The current evolution in prosthetic development is shifting from developing passive prostheses to quasi-passive and active prostheses in order to minimise prosthetic related adverse events affecting quality of life [31,32,33,34,35,36]. This critical aspect of lower limb prosthetic development and rehabilitation might be achieved by restoring the quality of life by increasing mobility, improving psycho-sociological negative implications following amputation, and alleviating gait compensations during daily activities as well as better mimicking able-bodied motions [3, 15, 37, 38].

Therapeutic benefits for people with lower limb amputation might thus arise from technological innovations that could improve their quality of life [31,32,33,34,35,36]. Nevertheless, quality of life is an inherently intricate concept, and there seems to be no consensus on a single definition constituting quality of life [39]. There is, however, agreement on its multidimensionality and subjectivity, covering health (i.e., physical, social, mental and emotional functioning) and individuals’ perceptions such as pain, relationships and life satisfaction [39, 40]. Differences in quality of life can be investigated through objective (e.g. performance, biomechanical, physiological) and subjective measurements (e.g. psychosocial) in this population [41,42,43]. Though, no insight is available concerning the impact of passive, quasi-passive and active ankle–foot prostheses on the different dimensions of quality of life. Therefore, the purpose of this study was to systematically review the therapeutic benefits of performing daily activities with passive, quasi-passive and active ankle–foot prostheses in people with a unilateral lower limb amputation.

Methods

Search strategy

The review protocol has been registered in Prospero under CRD42021290189. This systematic review has been reported in compliance with the PRISMA 2020 statement, the PRESS guideline and the PERSiST consensus statement [44,45,46]. A systematic search strategy through four electronic databases (i.e., PubMed, Web of Science, Scopus, and Pedro) was conducted using the PICO acronym (population, intervention, comparison, outcome) on November 3, 2021, followed by a backward reference search. We have not sought and browsed additional data from study registers or other online sources.

Search string

Table 1 provides the search string used across all databases combining the intended population, intervention, and outcome through the Boolean operator “AND”. The search string has been created by one author (EL) and reviewed by two authors (BT & KDP). We limited the search hits to journal articles written in English published later than 2000. The timeframe was chosen as research into the development and evaluation of lower-limb prostheses only started to advance rapidly in the twenty-first century with the introduction of quasi-passive and active ankle–foot prostheses [47,48,49].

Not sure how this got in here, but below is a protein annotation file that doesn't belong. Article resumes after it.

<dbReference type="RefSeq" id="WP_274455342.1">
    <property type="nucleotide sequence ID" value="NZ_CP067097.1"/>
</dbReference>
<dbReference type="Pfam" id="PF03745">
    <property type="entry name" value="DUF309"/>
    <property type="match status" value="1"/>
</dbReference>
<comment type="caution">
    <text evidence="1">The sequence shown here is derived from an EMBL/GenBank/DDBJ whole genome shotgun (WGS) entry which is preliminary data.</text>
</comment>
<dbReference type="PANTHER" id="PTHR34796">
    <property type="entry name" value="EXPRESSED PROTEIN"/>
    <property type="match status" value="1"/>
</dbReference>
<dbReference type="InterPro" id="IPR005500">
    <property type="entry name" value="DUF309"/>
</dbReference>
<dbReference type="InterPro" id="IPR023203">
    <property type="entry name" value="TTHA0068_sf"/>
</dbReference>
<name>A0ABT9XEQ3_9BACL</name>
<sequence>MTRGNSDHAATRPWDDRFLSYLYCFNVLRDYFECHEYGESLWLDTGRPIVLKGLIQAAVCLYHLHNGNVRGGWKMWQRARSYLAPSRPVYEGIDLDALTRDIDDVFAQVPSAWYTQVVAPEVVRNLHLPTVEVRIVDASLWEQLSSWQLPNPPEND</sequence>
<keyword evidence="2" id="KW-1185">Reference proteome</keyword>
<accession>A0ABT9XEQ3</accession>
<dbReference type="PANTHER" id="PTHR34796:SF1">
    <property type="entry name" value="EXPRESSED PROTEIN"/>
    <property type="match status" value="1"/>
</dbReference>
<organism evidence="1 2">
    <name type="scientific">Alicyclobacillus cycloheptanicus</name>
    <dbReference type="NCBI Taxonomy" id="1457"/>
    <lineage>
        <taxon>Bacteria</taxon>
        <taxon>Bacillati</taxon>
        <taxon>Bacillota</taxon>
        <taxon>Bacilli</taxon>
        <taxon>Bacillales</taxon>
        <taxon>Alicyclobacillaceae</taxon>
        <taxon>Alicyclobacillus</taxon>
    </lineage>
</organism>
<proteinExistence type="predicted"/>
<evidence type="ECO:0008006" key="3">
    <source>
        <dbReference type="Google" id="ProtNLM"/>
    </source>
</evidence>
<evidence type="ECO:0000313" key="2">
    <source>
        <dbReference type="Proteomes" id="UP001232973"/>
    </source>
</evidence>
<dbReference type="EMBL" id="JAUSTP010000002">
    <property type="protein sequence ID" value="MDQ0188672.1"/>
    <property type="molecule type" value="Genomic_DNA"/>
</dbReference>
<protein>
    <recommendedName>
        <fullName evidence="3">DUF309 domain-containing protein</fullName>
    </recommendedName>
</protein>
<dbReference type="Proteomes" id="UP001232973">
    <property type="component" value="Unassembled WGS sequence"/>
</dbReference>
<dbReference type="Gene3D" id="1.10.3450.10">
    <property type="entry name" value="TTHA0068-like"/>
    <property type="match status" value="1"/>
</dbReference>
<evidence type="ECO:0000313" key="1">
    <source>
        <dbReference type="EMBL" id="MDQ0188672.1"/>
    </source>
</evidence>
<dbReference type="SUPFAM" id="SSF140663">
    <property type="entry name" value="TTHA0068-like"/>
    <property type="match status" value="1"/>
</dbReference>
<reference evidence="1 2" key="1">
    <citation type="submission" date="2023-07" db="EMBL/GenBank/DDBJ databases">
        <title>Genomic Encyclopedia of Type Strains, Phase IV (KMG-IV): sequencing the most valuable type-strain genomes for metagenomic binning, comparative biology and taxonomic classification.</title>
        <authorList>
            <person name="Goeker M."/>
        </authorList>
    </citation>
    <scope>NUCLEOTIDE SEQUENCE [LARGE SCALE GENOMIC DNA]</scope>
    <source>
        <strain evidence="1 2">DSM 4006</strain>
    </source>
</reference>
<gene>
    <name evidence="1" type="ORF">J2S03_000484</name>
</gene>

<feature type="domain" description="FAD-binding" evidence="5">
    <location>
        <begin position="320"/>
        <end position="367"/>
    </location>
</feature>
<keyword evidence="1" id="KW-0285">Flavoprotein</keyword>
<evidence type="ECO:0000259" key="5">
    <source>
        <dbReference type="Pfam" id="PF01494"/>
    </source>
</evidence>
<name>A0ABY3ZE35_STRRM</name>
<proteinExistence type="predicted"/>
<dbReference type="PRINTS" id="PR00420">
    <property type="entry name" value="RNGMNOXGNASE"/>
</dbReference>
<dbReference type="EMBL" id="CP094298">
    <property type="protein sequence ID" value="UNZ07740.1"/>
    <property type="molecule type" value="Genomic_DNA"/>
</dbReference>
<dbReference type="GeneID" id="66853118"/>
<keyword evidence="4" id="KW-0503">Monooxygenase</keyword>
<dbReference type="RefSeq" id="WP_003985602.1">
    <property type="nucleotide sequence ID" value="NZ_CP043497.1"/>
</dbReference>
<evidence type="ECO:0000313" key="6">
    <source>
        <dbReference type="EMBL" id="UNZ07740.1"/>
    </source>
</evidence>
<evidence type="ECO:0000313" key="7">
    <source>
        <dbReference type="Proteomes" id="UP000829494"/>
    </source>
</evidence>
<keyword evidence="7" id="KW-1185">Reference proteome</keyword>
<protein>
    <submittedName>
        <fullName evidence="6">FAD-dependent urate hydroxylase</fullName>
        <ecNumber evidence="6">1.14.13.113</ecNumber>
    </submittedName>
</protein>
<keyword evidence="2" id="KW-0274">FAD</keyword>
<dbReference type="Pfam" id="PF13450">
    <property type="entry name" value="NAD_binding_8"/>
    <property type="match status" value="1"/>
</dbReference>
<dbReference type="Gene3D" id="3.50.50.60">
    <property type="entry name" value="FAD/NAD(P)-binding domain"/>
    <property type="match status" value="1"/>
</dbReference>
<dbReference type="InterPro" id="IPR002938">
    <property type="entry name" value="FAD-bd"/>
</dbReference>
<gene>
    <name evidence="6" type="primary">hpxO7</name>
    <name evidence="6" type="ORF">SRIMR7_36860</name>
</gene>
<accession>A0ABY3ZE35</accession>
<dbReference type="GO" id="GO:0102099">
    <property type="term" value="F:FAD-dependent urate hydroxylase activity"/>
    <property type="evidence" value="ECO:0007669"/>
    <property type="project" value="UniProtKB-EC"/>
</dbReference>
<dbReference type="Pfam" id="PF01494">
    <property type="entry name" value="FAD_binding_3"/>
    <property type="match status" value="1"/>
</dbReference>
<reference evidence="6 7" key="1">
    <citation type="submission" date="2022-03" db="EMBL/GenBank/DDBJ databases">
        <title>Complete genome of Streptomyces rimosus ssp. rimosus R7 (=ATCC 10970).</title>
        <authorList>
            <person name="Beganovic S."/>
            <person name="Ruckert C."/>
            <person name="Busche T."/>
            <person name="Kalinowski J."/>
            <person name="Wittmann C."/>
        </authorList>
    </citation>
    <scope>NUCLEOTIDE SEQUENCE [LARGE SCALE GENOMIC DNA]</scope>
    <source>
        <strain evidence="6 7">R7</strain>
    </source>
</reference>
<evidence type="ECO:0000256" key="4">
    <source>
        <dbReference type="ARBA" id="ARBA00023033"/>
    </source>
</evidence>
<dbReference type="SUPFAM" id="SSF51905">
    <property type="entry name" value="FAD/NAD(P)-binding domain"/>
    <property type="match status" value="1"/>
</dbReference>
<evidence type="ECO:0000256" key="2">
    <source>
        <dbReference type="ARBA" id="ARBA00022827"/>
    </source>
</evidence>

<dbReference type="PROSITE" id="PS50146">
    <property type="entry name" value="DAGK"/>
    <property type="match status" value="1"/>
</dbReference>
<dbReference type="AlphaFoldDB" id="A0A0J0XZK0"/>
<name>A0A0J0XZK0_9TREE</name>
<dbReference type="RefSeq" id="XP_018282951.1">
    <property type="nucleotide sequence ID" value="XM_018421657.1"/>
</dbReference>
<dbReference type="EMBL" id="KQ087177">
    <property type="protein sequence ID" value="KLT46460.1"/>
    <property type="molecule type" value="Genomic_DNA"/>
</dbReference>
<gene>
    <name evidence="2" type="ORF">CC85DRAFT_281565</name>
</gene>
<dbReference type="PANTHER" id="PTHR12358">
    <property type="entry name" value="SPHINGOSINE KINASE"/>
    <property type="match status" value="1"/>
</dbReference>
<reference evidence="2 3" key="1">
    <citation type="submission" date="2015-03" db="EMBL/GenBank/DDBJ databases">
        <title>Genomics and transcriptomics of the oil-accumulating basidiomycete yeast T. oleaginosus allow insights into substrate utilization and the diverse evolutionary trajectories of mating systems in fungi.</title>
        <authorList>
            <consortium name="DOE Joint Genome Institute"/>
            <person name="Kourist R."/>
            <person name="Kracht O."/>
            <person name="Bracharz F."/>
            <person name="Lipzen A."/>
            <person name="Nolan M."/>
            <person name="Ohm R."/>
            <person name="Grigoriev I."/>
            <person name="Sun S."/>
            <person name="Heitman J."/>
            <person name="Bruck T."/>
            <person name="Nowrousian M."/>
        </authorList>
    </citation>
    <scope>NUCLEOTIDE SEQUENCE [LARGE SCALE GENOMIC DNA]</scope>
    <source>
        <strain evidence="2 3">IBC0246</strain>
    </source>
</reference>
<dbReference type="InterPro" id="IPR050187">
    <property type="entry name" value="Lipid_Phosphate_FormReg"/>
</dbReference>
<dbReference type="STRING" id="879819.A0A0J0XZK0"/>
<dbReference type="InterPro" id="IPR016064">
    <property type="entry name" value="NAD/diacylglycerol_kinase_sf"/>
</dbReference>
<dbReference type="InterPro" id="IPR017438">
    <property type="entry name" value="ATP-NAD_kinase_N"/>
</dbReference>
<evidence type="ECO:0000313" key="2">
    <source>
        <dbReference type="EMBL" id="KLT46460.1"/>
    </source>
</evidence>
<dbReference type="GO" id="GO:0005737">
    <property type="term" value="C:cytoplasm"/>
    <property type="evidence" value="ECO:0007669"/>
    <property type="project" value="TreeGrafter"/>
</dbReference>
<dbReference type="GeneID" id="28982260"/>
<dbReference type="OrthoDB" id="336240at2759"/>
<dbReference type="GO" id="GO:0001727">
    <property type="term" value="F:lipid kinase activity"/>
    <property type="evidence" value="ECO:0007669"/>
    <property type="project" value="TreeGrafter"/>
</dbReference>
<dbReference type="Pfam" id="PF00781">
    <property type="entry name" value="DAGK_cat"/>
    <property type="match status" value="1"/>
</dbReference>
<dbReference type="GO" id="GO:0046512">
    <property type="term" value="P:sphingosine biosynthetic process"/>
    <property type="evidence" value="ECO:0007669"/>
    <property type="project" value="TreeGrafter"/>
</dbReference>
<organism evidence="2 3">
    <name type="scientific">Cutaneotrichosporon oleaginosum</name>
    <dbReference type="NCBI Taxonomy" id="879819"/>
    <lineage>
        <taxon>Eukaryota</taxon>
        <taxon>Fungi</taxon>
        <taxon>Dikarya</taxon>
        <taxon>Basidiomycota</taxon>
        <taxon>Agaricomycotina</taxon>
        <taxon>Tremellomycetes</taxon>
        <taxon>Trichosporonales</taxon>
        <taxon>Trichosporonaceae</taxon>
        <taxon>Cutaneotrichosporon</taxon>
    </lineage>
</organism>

Table 1 Search string

Selection criteria

Randomised controlled trials, cross-sectional, cross-over or cohort studies were included. Subjects had to be individuals with a unilateral transfemoral or a transtibial amputation, wearing passive, quasi-passive or active ankle–foot prostheses. We excluded studies on children, and adults with upper limb amputation, bilateral, foot or trans articular knee amputation. The intervention and outcome measures had to include any aspect of quality of life assessed while performing daily activities. Since we aimed at reviewing differences between passive, quasi-passive and active prostheses, we chose to include only articles comparing different ankle–foot prostheses.

Eligibility assessment

Studies collected through the electronic databases for duplicate removal and eligibility were imported into Rayyan (https://rayyan.qcri.org) [50]. Duplicates were removed using Rayyan’s duplicate identification software, and the remaining duplicates were removed manually. Two authors (EL & MAD) performed a two-stage eligibility assessment. Disagreements were resolved upon consensus and a third author (AM) was contacted if a consensus could not be reached. First, screening was conducted on title and abstract for language, study design, population, intervention, and outcome. Subsequently, the remaining eligible articles were screened on full text following the same criteria.

Data extraction

The author’s name, year of publication, study design, participants’ characteristics (i.e., number of participants, level of amputation, reason of amputation, gender, age, weight, height, time since amputation), type of prosthesis, intervention, outcome and main results were extracted from the included studies and tabulated by one author (EL).

Risk of bias assessment